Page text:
The Tripitaka of Buddhist sutras in the above editions includes many commentaries on Mahayana Buddhism sutras, particularly late-stage Indian Buddhism documents of which the original scriptures and translations of Chinese do not exist, so that it has important meaning in the research of late-stage Indian Buddhism. Tibetan translation is near to a literal translation of Sanskrit, and it is easy to deduce to original words, so that it is considered important to the research of original forms of Buddhist sutra that have been translated into Chinese, particularly when the originals no longer exist.

The rNying-ma School, one of the four major religious sects in Tibet, characteristically has many sutras and abhidharmas, which insist that Buddhist sutras (gter-ma) hidden underground during a certain time were after a long time discovered by predetermined gter ston (people who excavated hidden Buddhist sutras). The discovery of gter-ma (hiding Buddhist sutras) has continued since the medieval period, but it is often considered as fiction by persons involved in excavation from other sects. This sect has its own Tripitaka, the contents and composition of which are different from those of the above editions.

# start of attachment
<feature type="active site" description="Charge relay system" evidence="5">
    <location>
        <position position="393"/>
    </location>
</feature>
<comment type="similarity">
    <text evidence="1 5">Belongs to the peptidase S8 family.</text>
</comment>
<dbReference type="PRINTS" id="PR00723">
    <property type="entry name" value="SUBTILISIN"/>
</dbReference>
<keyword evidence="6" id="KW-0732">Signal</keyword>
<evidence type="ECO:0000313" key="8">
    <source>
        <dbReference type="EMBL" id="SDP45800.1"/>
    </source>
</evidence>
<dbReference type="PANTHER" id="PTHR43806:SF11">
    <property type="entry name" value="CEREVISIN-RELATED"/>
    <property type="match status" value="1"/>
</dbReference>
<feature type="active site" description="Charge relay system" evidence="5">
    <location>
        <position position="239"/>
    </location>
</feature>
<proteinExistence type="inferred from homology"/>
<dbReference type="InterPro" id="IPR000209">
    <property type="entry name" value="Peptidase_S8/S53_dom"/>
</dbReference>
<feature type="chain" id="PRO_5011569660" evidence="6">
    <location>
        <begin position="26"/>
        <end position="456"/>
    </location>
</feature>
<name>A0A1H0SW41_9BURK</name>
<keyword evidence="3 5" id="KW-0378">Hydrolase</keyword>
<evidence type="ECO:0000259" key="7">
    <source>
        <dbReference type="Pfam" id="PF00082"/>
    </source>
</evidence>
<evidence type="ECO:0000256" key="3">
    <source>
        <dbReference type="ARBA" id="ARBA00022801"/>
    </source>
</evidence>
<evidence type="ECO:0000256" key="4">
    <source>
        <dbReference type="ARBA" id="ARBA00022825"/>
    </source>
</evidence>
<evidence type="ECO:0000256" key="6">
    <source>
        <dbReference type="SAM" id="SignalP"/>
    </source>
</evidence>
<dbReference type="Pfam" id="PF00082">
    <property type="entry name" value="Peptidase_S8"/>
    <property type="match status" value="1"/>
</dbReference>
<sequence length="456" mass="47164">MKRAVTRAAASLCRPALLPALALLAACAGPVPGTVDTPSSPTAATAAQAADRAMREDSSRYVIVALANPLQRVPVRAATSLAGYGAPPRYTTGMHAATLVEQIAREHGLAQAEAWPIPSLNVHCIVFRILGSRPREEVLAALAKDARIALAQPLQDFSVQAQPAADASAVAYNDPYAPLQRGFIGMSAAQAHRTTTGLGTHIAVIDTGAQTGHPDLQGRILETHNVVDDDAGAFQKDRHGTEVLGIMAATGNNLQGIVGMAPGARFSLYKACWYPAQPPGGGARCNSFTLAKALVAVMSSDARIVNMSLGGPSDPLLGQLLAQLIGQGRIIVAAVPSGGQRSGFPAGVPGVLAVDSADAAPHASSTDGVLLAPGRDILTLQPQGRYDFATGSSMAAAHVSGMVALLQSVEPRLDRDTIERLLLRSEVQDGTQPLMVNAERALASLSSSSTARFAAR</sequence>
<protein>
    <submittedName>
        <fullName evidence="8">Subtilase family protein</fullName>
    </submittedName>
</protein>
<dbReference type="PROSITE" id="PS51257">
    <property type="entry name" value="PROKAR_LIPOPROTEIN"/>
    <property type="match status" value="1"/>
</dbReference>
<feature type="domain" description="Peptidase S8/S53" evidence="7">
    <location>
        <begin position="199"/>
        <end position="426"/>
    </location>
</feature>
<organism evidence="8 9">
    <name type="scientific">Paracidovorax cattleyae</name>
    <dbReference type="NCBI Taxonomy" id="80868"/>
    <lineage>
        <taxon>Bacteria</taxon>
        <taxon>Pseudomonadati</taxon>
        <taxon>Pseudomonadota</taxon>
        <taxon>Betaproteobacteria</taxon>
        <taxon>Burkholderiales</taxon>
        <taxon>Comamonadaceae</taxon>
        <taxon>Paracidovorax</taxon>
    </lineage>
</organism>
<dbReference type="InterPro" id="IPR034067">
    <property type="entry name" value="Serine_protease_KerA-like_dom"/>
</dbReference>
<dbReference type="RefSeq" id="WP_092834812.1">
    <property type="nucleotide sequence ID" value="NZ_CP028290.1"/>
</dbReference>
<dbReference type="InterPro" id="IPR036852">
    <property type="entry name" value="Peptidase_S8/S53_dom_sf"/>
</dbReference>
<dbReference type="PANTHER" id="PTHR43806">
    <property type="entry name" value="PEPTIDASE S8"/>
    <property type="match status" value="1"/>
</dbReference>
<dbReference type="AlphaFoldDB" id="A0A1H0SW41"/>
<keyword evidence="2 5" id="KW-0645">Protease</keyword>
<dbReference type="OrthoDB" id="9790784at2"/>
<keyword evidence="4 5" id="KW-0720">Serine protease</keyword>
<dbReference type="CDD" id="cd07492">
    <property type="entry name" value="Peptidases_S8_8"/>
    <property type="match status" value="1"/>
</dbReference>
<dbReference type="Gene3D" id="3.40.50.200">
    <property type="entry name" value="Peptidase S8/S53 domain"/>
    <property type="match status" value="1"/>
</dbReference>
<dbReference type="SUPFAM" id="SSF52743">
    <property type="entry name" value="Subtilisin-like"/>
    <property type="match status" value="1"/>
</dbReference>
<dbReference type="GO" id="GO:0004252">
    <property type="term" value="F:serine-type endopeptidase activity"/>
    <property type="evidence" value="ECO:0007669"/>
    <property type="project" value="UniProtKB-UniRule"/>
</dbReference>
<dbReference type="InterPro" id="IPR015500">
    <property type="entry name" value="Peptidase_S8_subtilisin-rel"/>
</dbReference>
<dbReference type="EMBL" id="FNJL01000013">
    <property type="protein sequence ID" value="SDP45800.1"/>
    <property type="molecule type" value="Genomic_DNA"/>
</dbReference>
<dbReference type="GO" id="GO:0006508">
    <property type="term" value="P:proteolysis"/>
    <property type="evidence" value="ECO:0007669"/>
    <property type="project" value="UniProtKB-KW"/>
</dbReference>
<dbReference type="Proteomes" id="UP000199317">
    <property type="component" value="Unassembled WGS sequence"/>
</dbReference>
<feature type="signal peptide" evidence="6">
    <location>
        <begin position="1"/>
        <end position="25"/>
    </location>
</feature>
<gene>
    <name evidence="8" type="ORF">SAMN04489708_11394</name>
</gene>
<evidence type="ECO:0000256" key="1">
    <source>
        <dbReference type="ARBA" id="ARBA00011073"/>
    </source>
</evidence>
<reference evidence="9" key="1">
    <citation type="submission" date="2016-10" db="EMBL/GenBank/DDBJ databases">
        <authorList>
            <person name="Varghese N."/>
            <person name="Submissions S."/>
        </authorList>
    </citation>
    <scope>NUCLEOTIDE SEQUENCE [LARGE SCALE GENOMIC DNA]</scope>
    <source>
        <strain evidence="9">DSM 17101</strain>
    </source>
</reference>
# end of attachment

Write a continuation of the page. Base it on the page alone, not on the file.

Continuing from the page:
Buddhist sutras translated into Chinese